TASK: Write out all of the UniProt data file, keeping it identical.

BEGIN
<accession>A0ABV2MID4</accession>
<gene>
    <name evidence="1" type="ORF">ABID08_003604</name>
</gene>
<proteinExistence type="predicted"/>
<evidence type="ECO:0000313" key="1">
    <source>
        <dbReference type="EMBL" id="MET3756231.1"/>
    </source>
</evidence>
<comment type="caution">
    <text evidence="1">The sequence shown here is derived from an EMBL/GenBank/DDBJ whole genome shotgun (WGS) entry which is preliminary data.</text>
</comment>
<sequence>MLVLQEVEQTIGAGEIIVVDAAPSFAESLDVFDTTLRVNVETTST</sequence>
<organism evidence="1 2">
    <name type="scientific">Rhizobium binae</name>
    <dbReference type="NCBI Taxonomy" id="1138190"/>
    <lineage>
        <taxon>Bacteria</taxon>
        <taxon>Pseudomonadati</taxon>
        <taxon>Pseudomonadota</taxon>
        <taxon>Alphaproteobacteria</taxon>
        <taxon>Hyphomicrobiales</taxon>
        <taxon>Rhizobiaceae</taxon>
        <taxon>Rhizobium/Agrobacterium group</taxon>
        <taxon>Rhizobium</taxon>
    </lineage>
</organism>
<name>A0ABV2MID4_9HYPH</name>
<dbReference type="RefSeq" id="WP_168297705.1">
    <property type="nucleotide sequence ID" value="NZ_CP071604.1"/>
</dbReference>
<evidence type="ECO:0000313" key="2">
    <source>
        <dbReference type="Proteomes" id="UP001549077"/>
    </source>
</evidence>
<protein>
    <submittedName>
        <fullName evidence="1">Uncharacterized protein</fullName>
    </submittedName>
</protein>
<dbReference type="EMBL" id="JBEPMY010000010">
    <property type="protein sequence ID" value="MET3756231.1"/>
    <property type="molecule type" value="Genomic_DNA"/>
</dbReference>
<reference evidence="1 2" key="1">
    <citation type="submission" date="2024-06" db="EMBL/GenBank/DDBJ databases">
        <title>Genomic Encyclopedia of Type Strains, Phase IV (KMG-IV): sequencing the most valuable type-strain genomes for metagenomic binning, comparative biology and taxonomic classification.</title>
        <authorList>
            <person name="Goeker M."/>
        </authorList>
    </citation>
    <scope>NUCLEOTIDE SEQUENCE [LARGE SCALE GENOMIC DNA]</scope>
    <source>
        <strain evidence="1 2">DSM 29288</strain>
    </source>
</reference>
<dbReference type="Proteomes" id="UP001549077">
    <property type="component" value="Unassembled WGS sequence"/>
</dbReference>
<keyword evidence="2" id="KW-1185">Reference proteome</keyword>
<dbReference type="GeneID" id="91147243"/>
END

<accession>A0ABV2MID4</accession>
<gene>
    <name evidence="1" type="ORF">ABID08_003604</name>
</gene>
<proteinExistence type="predicted"/>
<evidence type="ECO:0000313" key="1">
    <source>
        <dbReference type="EMBL" id="MET3756231.1"/>
    </source>
</evidence>
<comment type="caution">
    <text evidence="1">The sequence shown here is derived from an EMBL/GenBank/DDBJ whole genome shotgun (WGS) entry which is preliminary data.</text>
</comment>
<sequence>MLVLQEVEQTIGAGEIIVVDAAPSFAESLDVFDTTLRVNVETTST</sequence>
<organism evidence="1 2">
    <name type="scientific">Rhizobium binae</name>
    <dbReference type="NCBI Taxonomy" id="1138190"/>
    <lineage>
        <taxon>Bacteria</taxon>
        <taxon>Pseudomonadati</taxon>
        <taxon>Pseudomonadota</taxon>
        <taxon>Alphaproteobacteria</taxon>
        <taxon>Hyphomicrobiales</taxon>
        <taxon>Rhizobiaceae</taxon>
        <taxon>Rhizobium/Agrobacterium group</taxon>
        <taxon>Rhizobium</taxon>
    </lineage>
</organism>
<name>A0ABV2MID4_9HYPH</name>
<dbReference type="RefSeq" id="WP_168297705.1">
    <property type="nucleotide sequence ID" value="NZ_CP071604.1"/>
</dbReference>
<evidence type="ECO:0000313" key="2">
    <source>
        <dbReference type="Proteomes" id="UP001549077"/>
    </source>
</evidence>
<protein>
    <submittedName>
        <fullName evidence="1">Uncharacterized protein</fullName>
    </submittedName>
</protein>
<dbReference type="EMBL" id="JBEPMY010000010">
    <property type="protein sequence ID" value="MET3756231.1"/>
    <property type="molecule type" value="Genomic_DNA"/>
</dbReference>
<reference evidence="1 2" key="1">
    <citation type="submission" date="2024-06" db="EMBL/GenBank/DDBJ databases">
        <title>Genomic Encyclopedia of Type Strains, Phase IV (KMG-IV): sequencing the most valuable type-strain genomes for metagenomic binning, comparative biology and taxonomic classification.</title>
        <authorList>
            <person name="Goeker M."/>
        </authorList>
    </citation>
    <scope>NUCLEOTIDE SEQUENCE [LARGE SCALE GENOMIC DNA]</scope>
    <source>
        <strain evidence="1 2">DSM 29288</strain>
    </source>
</reference>
<dbReference type="Proteomes" id="UP001549077">
    <property type="component" value="Unassembled WGS sequence"/>
</dbReference>
<keyword evidence="2" id="KW-1185">Reference proteome</keyword>
<dbReference type="GeneID" id="91147243"/>